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Wedged Mortise & Tenon Vidalia GA

Experiment with the notch's angle. The wider the taper, the stronger the joint. My taper is 3 degrees, but you can increase it up to 8 degrees. 4. Test the bend. My flexible strips are only 1/8 in. thick opposite the strain-relief hole, so they bend easily.

Lowe's
(912) 277-2000
3209 East First Street
Vidalia, GA
Hours
M-SA 7 am - 9 pm
SU 8 am - 8 pm

Ace Hardware
(912) 557-6785
223 W Brazell St
Reidsville, GA
 
The Home Depot
(770)831-5005
4120 Highway 20
Buford, GA
Hours
Mon-Sat: 6:00am-10:00pm
Sun: 8:00am-8:00pm

C.A.G. Lumber/ Div. ATD
(770) 869-3377
4050 Old Cornelia Hwy
Gainesville, GA

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The Home Depot
(706)781-1865
17 Highway 515
Blairsville, GA
Hours
Mon-Sat: 7:00am-9:00pm
Sun: 7:00am-7:00pm

Vidalia - Auth Hometown
(912) 538-9040
2707 E First St
Vidalia, GA
Store Hours
Hometown Dealers
Store Type
Hometown Dealers
Hours
Mon:10-19
Tue:10-19
Wed:10-19
Thu:10-19
Fri:10-19
Sat:9-18
Sun:13-18
Store Features
Mon:10-19
Tue:10-19
Wed:10-19
Thu:10-19
Fri:10-19
Sat:9-18
Sun:13-18

Dennard True Value Hardware
(800) 642-7392
119 2Nd St N
Soperton, GA

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The Home Depot
(770)461-9819
103 Pavillion Parkway
Fayetteville, GA
Hours
Mon-Sat: 6:00am-10:00pm
Sun: 8:00am-8:00pm

The Home Depot
(706)236-9030
103 Hicks Drive
Rome, GA
Hours
Mon-Sat: 6:00am-10:00pm
Sun: 8:00am-8:00pm

The Home Depot
(770)232-0998
1480 Satellite Blvd
Suwanee, GA
Hours
Mon-Sat: 6:00am-10:00pm
Sun: 8:00am-8:00pm

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Wedged Mortise & Tenon

Wedged Mortise & Tenon

The joint will never loosen!

by Tom Caspar

Tap, tap, tap. The wedges go home, the glue squeezes out and a big smile lights up your face. “This joint isn’t coming apart for a hundred years,” you say. “It’s as solid as a rock!”

Making a wedged mortise-and-tenon joint is richly rewarding. Once you understand how it works (see photo, below), you can’t help but admire the joint’s elegant simplicity. It also sends a message. A wedged joint says to one and all, “This was made by a skilled woodworker.” 

How the Joint Works

Here’s a cutaway view of a wedged mortise-and-tenon joint. Driving in the wedges forces the tenon to flare into a fan or dovetail shape. The mortise is tapered to match the angle of each wedge. Like a dovetail, this joint can’t pull apart after the wedges go home.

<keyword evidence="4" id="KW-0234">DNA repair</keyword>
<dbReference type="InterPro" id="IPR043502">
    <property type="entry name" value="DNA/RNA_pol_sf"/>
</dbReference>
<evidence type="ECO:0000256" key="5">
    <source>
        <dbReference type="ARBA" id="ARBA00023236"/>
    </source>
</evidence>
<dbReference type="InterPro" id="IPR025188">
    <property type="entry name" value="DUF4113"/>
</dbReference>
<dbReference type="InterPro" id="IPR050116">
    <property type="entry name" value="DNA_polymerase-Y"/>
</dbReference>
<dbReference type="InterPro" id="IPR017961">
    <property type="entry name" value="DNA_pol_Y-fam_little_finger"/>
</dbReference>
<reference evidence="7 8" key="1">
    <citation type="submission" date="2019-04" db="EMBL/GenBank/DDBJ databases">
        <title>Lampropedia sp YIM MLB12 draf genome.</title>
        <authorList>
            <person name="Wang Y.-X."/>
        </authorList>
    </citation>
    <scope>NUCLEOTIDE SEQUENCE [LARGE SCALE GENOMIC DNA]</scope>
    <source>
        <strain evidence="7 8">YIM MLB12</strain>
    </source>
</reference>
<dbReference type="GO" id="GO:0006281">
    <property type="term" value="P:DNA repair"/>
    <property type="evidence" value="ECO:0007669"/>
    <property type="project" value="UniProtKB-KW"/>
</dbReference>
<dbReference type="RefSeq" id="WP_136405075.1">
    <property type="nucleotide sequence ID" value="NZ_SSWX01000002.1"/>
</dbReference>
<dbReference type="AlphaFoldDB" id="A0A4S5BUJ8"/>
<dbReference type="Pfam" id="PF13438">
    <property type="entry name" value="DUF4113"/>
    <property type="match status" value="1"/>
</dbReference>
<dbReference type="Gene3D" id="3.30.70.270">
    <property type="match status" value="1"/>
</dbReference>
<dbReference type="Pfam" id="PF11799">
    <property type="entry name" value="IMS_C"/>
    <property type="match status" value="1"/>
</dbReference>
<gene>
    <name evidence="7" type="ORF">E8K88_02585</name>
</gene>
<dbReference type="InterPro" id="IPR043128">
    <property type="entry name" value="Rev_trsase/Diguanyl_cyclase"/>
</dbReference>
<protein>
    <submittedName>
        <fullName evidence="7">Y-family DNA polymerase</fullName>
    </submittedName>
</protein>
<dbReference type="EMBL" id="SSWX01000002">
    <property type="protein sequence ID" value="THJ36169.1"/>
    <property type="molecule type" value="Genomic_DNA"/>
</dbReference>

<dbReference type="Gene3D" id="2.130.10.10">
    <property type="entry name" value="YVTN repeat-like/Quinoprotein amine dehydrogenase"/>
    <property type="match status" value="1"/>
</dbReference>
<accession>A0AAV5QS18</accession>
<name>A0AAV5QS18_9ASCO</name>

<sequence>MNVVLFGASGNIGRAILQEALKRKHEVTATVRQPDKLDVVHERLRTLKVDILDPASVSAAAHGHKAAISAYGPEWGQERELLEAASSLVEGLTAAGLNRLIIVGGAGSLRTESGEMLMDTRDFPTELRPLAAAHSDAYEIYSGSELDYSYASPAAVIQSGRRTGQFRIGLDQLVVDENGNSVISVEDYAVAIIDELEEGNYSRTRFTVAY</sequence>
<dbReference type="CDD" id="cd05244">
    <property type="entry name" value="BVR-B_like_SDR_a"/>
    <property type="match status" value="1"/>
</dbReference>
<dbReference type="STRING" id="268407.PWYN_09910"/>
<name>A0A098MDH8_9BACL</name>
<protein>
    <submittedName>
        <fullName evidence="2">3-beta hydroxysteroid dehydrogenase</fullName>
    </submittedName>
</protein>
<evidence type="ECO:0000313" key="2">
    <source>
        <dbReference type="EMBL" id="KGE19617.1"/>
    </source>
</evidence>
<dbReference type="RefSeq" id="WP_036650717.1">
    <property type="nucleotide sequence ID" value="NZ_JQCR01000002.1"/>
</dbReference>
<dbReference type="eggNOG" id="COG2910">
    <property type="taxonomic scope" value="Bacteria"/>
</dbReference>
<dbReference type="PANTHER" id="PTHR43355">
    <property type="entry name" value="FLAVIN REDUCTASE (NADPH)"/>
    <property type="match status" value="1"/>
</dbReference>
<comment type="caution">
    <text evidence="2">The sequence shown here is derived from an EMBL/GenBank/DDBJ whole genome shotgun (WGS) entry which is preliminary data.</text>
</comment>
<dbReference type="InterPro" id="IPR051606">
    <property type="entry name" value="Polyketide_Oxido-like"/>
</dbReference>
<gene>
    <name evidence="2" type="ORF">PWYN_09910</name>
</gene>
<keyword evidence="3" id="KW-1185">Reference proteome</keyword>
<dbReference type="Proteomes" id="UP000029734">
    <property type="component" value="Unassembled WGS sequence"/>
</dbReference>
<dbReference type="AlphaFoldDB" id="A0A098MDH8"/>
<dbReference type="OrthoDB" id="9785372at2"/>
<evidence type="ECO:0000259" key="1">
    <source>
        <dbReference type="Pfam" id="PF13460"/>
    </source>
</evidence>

This tenon has two unusual features: saw kerfs that create flexible strips and holes that disperse the strain that the wedges create. The wedges cause the strips to bend; the holes prevent the bend from splitting the rail.

Where could you use a wedged joint? It’s a candidate for any joint that receives a lot of stress. A table base is a good example (top photo). Pushing or leaning on this table might slowly force a standard joint apart, but wedges keep this joint locked together. 

The wedged mortise-and-tenon joint isn’t difficult to make, but you should have some experience making standard mortise-and-tenon joints before tackling it.

Tools Required

To make this joint, you’ll need a tablesaw, drill press, plunge router, chisel and a bandsaw. If your mortise’s width is 5/8 in. or more, like the mortise I made, you’ll need a 1/2-in.-dia. top-bearing flush-trim bit ($19). If the mortise is more than 3/4 in. deep, you’ll need a bottom-bearing flush-trim bit ($20) (see Source, below). For a mortise less than 5/8 in. wide, you’ll need a straight router bit and a fence or jig for your plunge router.

Rout the Mortise

Before you begin your project, make a prototype joint (see photo, below). 

Designing Your Wedged Joint

Each part of a wedged joint must often be tailored to fit the joint’s size, intended strength and type of wood. Make a prototype following these steps: 

1. Substitute a notch made with a dado set for the mortise (see “How the Joint Works,” page 45). Taper both of the notch’s sides by angling the miter gauge.

2. Make a full-size tenon. Observe how well the flexible strips bend. You may be able to use smaller strain-relief holes or no holes at all.

3. Experiment with the notch’s angle. The wider the taper, the stronger the joint. My taper is 3 degrees, but you can increase it up to 8 degrees. 

4. Test the bend. My flexible strips are only 1/8 in. thick opposite the strain-relief hole, so they bend easily.

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